Jungle Jam/The Black Moss

Chelpa Ferro and Juneau/projects
FACT Centre, Wood Street
8th December 2006 – 21st January 2007 (Tues-Sun 11am-6pm)

Reviewed by Adam Ford

If you are reading this between 8th December 2006 and 21st January 2007, on any day Tuesday to Sunday after 11am and before 6pm, there is huge environmental damage being done at Gallery 1 of the FACT centre.

There, a computer is instructing motors to spin round in various patterns, whacking plastic bags against the walls. This is ‘Jungle Jam’ – the work of Brazilian artists Chelpa Ferro (‘old money’) – so this must be art.

The bags – which are just like those you could buy in Home and Bargain – came all the way from South America, by plane presumably. The computer and motors create carbon emissions far in excess of any artistic merits. "Different bags make different sounds”, explained one of the trio. Quite.

In Gallery 2, Juneau/projects’ ‘The Black Moss’ is far more interesting, and much less harmful to the planet. ‘I’m Going To Antler You’. Unless those animal skin rugs are real, in which case it’s a close run thing. At least the music – which comes from the hand-painted drum kit – is only triggered by someone being near enough to hear it. The songs come from young bands Ebony Angels and The Ambers, who were formed in two Birmingham youth groups. They designed their own logos and costumes, and the room has a nice kind of playfulness about it.

Then there’s this kind of retro eighties computer game called ‘Beneath the floorboards of the forest, empty space’, where a Stephen Hawking-alike voice reads poetic descriptions of nature and the gallerygoer’s mission – should they choose to accept it – is to escape from a forest by selecting north, south, east, west and other options like washing your face. In my twenty-five minutes I angered a blackbird and was stung by the ‘enormous barb’ of the same hornet on three separate occasions. Then I have to admit I gave up. An attendant told me it can be done, in about two days.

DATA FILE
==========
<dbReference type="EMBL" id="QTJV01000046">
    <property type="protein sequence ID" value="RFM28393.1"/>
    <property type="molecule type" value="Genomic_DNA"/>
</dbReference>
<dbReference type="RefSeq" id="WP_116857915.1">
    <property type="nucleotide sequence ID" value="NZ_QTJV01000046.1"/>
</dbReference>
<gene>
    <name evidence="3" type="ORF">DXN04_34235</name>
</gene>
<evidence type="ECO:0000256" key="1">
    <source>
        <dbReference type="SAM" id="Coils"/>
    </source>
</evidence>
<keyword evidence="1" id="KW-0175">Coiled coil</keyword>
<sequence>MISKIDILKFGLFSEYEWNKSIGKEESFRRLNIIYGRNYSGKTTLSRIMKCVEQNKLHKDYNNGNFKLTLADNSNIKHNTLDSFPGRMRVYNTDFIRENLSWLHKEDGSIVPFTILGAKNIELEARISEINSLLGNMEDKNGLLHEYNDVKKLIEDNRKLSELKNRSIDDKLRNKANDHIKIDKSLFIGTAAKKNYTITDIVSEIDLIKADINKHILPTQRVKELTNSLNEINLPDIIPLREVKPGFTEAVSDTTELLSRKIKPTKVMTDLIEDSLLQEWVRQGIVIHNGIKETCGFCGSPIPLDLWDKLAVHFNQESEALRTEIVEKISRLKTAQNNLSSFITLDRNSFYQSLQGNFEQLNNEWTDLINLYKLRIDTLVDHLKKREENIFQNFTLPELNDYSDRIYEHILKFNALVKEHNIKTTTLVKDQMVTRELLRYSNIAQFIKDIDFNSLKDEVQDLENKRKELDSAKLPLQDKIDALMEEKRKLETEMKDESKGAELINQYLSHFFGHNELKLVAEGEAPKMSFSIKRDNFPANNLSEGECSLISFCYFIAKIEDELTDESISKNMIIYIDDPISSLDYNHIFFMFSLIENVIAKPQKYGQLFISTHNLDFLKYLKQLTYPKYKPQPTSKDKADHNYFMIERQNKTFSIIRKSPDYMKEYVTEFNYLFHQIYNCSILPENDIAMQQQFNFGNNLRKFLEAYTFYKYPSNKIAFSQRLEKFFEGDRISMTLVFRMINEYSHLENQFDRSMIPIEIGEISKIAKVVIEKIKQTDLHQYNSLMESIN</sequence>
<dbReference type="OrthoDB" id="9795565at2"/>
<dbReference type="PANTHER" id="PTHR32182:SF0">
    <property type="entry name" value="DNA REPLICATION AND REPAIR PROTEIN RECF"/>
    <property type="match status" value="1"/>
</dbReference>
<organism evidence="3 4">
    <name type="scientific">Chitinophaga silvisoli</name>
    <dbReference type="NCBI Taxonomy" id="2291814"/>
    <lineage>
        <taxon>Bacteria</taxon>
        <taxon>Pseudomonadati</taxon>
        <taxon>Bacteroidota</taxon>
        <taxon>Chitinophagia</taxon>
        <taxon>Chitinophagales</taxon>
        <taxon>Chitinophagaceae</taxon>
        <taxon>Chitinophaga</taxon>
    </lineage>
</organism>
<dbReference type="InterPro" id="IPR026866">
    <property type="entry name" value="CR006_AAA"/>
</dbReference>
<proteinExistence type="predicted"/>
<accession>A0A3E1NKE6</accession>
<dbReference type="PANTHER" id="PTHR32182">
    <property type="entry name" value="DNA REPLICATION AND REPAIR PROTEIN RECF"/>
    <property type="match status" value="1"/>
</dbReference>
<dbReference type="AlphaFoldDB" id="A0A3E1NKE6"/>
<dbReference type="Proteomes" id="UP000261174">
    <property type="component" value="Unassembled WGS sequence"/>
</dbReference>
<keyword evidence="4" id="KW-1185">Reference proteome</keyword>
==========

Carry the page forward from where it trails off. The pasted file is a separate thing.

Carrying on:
But the best part of this exhibition –perhaps the best part of any exhibition I’ve seen this year – is the misleadingly titled ‘Instincts are misleading (you shouldn't think what you're feeling)’. The Media Lounge has been made over into a kind of grotto, where mellow music plays, and visitors can make their own creatures out of pipe cleaners, glue and various bits and pieces. These creations are then photographed and placed on a ‘shrine’ to nature, and each creator takes home a complimentary cd. If the capital of culture year was that and nothing else, I’d be made up.

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Comments:

Comment left by Jane on 12th January, 2007 at 17:08
As this installation is described as Ďa musical experimentí I canít help wondering if it wouldnít be more successful if the exhibition space was unlit so that the visitor, on entering the gallery, would be immediately confronted with an aural experience. Letís face it the visuals, though tinged with humour, arenít anything special, rather more a distraction and likely to deter visitors. However, to enter the gallery with the lights turned off and to allow the visitor to absorb the sounds created by the whirring plastic bags would be magical. Are they birds trapped in a chimney or autumn leaves swirling in a gust of wind or a plastic bag caught in telegraph wires? Without the distraction of the visuals the visitor could hear the sounds of their own creative imagination and Iím sure theyíd return to enjoy the experience again and bring others with them. Itís an interesting exhibition but could be a great exhibition if the lights were turned off and only the ears perceied!

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